IPCR Backs Sustained Fight against Spread of Fake Drugs

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Tayo Olaleye in Abuja

The Acting Director General of the Institute for Peace and Conflict Resolution (IPCR), Dr. Bakut Tswah has emphasised the need to sustain the fight against the spread of fake drugs.

Tswah made the call at the launch of a new study titled “The rise of counterfeit pharmaceuticals in Africa”.

He said the action will save lives and improve public health by ensuring availability of only standard and efficacious medicines in the public domain, in line with the Sustainable Development Goals [SDGs] of the United Nations, which seeks good and safe health for all.

The DG referred to former Minister of Information, the late Prof Dora Akunyili, who lost her diabetic sister to fake insulin (Cheng 2009; Lenonick 2005), as one out of thousands, adding that the disabled and deformed on the streets everyday are, perhaps, victims of the administration of counterfeit drugs.

He said that the unfortunate menace is taking a heavy toll on African societies, frustrating genuine efforts of national reconstruction and general advancement.

He further stressed that the emergence and growth of illicit economy on which the sales of fake and counterfeit consumables thrive, requires urgent and aggressive joint actions of relevant authorities at domestic and regional levels.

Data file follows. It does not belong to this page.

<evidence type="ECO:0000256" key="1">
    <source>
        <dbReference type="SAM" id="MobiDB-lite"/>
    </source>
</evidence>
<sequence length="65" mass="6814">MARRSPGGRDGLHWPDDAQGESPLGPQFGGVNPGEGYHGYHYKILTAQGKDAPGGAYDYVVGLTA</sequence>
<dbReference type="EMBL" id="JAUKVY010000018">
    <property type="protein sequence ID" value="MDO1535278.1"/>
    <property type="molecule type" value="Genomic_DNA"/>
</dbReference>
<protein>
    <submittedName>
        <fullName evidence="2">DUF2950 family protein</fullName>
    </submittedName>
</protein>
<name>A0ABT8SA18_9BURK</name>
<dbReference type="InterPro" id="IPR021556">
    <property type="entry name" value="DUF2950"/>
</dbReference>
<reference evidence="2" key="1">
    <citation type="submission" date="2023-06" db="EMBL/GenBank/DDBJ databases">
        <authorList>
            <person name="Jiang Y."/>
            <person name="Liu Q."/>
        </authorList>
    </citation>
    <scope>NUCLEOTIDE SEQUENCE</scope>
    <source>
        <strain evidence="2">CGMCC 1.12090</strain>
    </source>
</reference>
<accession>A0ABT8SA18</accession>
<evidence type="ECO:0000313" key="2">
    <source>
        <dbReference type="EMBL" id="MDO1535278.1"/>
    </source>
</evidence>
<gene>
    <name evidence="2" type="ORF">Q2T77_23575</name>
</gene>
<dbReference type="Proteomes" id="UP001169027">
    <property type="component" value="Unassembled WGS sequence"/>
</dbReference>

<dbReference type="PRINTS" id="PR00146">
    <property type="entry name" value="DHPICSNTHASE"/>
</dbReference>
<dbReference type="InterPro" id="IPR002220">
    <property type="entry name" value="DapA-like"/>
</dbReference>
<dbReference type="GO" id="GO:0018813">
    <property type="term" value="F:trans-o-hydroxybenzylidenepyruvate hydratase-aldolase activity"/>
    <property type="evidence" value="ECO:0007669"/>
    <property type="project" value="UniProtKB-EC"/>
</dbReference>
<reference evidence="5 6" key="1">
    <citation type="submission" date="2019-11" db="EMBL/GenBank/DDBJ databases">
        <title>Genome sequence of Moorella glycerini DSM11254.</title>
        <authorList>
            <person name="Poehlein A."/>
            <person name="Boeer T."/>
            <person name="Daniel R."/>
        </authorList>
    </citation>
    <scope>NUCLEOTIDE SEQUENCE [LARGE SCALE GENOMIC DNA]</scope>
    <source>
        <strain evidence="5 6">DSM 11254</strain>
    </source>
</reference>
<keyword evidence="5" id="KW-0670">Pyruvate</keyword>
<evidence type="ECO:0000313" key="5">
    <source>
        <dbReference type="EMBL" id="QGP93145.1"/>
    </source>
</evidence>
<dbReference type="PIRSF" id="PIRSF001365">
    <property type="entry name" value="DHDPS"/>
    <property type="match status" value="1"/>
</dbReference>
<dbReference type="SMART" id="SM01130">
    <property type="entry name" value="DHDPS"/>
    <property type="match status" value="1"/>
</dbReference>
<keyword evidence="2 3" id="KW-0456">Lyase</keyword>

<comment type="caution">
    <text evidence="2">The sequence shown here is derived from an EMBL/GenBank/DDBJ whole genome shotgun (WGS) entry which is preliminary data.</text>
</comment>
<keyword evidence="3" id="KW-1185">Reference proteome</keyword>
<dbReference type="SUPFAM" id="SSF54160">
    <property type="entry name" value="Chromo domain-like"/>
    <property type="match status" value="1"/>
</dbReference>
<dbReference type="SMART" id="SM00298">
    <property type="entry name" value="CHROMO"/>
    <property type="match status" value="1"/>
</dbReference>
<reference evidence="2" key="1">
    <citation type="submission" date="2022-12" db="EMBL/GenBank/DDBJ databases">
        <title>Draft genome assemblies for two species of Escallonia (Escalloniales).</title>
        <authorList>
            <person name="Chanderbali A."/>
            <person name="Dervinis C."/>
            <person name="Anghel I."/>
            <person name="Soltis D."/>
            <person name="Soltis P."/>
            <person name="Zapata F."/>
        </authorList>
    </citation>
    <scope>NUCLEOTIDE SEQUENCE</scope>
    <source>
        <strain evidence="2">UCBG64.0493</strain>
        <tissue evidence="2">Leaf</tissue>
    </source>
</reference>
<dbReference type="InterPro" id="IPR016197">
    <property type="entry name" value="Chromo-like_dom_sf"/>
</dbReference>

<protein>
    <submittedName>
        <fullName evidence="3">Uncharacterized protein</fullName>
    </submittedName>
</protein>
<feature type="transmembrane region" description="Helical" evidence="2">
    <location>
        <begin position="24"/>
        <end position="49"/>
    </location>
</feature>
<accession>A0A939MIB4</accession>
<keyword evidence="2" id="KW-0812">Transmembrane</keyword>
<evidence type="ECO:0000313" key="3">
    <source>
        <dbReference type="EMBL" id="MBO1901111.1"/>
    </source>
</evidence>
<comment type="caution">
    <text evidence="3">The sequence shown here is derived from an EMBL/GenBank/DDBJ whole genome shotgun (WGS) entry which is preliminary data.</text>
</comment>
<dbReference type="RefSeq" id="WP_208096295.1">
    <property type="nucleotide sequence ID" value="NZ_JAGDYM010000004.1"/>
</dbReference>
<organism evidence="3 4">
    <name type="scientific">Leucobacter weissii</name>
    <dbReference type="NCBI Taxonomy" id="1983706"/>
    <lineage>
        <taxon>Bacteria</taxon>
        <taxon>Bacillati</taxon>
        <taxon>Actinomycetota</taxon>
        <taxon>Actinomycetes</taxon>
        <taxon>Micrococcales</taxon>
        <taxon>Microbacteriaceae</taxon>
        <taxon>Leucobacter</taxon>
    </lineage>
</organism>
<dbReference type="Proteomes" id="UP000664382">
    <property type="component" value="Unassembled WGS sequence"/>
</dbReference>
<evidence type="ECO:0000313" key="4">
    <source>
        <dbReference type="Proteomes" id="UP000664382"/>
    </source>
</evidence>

Speaking at the same event, the head European Union Delegation to Nigeria and ECOWAS, Stephanie Marrone said, with the estimated annual remarks ranging from $1.6 to $2.2 trillion worldwide, the network of counterfeit medicine is a major source of corruption and enormous loss of revenue for the state.

He added that between $200 and $400 billion is believed to be accrued from the illicit market.
In Africa, she said, the vast majority are falsification of medications aimed to cure diseases, which result to the figure of deaths due to fake medicines for malaria and tuberculosis being 700,000 per year worldwide.

“Indeed, while in 45 per cent of cases, falsified medicines contain a sub dose of active substance, in 33 per cent of cases, there is no active substance at all and in 22 percent there is a wrong one, sometimes containing toxic agents.

“On top of being inefficient and inducing resistance to genuine treatments, it leaves users uncured or directly kill them.”

The Minister of Health, Prof Isaac Adewole, represented by Olubukola Ajayi said government policies have been developed in sanitising the drug market which includes the National Drug Distribution Guidelines (NDDG) expected to take off in January 2019.

Others are the Nigeria Supply Chain Policy and guidelines for pharmaceuticals and other Health Care Products, Drug Donation Guidelines and the National Drug Policy.